San Francisco Police Say Mugshots Perpetuate Racial Stereotypes

Police in San Francisco will no longer release the mugshot of most suspects online due to the department’s effort to stop perpetuating racial stereotypes, a report Wednesday said.

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CBS San Francisco reported that the time mugshots will be released to the public is when the suspect is a threat. The station spoke to a public policy professor at the University of California Berkeley who said that blacks who are arrested and then have their cases dropped are still haunted by these mugshots online, which he said contributes to the unfair association between people of color and crimes.

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John Hamasaki, the police commissioner, told the San Francisco Examiner earlier this week that minorities in disadvantaged communities are the ones who have their mugshots posted online and not the “DUI suspects in the Marina.”

“The end result is racial stereotypes are reinforced to the public and the arrestee, who may not even end up charged with a crime, will lose their employment prospects and face shame and stigma in the community,” Hamasaki said.

Legal experts also say that these booking photos could also hamper a suspect’s chance at a fair trial because they may undermine the presumption of innocence, the Associated Press reported.

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Eugene O’Donnell, a former NYPD officer who now teaches at John Jay College of Criminal Justice, told the AP that the  city’s move is the correct one because “we take people’s freedom away and ruin people’s reputations before anybody’s ever made a decision as to whether or not the person committed the offense.”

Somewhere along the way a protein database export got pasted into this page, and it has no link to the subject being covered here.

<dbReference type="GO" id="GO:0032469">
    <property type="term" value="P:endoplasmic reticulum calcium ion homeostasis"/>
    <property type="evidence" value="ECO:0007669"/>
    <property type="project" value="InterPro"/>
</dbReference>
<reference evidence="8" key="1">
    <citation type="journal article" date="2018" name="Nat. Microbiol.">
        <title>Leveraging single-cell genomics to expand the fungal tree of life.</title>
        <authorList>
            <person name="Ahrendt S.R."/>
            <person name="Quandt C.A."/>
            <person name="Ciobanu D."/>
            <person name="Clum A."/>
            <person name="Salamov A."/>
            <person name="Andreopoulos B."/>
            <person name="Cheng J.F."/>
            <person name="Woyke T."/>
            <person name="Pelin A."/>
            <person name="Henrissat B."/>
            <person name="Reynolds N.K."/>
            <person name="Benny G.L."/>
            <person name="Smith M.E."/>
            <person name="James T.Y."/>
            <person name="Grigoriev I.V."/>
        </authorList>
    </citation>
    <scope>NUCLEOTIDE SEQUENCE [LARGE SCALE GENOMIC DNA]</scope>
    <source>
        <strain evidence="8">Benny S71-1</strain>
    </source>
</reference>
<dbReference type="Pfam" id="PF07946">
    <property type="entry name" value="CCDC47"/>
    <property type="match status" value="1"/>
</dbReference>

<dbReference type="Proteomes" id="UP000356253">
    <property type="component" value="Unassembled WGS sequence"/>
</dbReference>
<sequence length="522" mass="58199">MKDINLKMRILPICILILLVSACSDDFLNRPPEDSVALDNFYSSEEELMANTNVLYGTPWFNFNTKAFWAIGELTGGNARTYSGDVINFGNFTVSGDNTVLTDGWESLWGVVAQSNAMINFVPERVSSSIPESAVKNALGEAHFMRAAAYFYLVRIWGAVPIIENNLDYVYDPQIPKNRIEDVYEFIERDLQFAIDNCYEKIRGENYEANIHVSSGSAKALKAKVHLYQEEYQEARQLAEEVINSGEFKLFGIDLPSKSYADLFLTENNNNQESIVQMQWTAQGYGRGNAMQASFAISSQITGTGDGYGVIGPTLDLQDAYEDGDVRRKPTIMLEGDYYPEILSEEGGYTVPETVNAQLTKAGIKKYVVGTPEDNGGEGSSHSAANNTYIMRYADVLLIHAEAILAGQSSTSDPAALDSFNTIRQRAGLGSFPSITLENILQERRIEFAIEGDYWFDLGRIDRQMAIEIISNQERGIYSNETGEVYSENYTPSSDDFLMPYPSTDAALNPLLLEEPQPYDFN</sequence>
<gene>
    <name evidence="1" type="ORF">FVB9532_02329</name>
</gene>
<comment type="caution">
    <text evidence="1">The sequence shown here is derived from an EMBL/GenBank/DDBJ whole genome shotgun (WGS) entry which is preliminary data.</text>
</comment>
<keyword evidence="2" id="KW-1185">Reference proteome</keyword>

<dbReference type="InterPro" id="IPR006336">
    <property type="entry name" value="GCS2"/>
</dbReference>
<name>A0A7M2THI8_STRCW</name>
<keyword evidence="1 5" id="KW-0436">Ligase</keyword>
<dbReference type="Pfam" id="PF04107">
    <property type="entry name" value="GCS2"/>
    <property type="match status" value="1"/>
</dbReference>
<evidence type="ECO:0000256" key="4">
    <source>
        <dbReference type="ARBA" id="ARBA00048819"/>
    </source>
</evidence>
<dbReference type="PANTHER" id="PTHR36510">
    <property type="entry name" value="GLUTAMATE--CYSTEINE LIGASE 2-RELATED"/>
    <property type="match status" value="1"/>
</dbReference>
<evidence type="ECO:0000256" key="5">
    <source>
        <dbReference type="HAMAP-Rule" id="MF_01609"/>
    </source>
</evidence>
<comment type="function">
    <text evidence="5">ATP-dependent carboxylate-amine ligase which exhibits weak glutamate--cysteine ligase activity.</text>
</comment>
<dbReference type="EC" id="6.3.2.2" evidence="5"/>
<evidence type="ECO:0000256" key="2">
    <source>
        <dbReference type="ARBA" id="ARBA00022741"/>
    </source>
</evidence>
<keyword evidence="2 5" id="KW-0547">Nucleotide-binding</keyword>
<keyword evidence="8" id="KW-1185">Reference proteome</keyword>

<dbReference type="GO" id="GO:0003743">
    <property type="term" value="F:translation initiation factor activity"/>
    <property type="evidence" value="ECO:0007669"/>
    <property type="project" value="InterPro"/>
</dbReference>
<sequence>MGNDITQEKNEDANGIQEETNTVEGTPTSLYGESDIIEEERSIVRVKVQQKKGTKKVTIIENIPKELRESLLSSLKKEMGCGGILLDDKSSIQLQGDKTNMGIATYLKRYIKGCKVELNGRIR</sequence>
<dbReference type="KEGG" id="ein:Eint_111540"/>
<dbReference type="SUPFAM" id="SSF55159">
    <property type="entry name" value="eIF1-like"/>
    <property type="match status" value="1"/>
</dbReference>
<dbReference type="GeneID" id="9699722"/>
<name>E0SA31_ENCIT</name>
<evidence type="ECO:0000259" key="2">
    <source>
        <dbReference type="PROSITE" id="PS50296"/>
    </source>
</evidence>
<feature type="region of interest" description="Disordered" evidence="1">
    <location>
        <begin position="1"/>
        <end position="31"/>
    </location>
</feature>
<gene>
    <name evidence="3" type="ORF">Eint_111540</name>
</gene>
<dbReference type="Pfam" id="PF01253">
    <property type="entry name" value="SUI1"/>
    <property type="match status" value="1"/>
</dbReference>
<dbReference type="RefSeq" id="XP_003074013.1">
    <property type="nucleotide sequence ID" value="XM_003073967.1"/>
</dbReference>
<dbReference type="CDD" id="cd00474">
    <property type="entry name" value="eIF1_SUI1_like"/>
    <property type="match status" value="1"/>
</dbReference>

Social media appeared to offer mixed reviews on the department’s decision and some accused police of putting the public at risk based on an imperfect science. Who, for example, gets to decide what mugshots do get released? Is it logical to assume a drug dealer who was arrested for selling doesn’t pose a risk to the public?

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Critics see the measure as simply the latest move by a police department to try and appease the angry mob in the wake of George Floyd’s death in Minneapolis police custody on May 25.

“This is just one small step but we hope this will be something that others might consider doing as well,” San Francisco Police Chief Bill Scott said.

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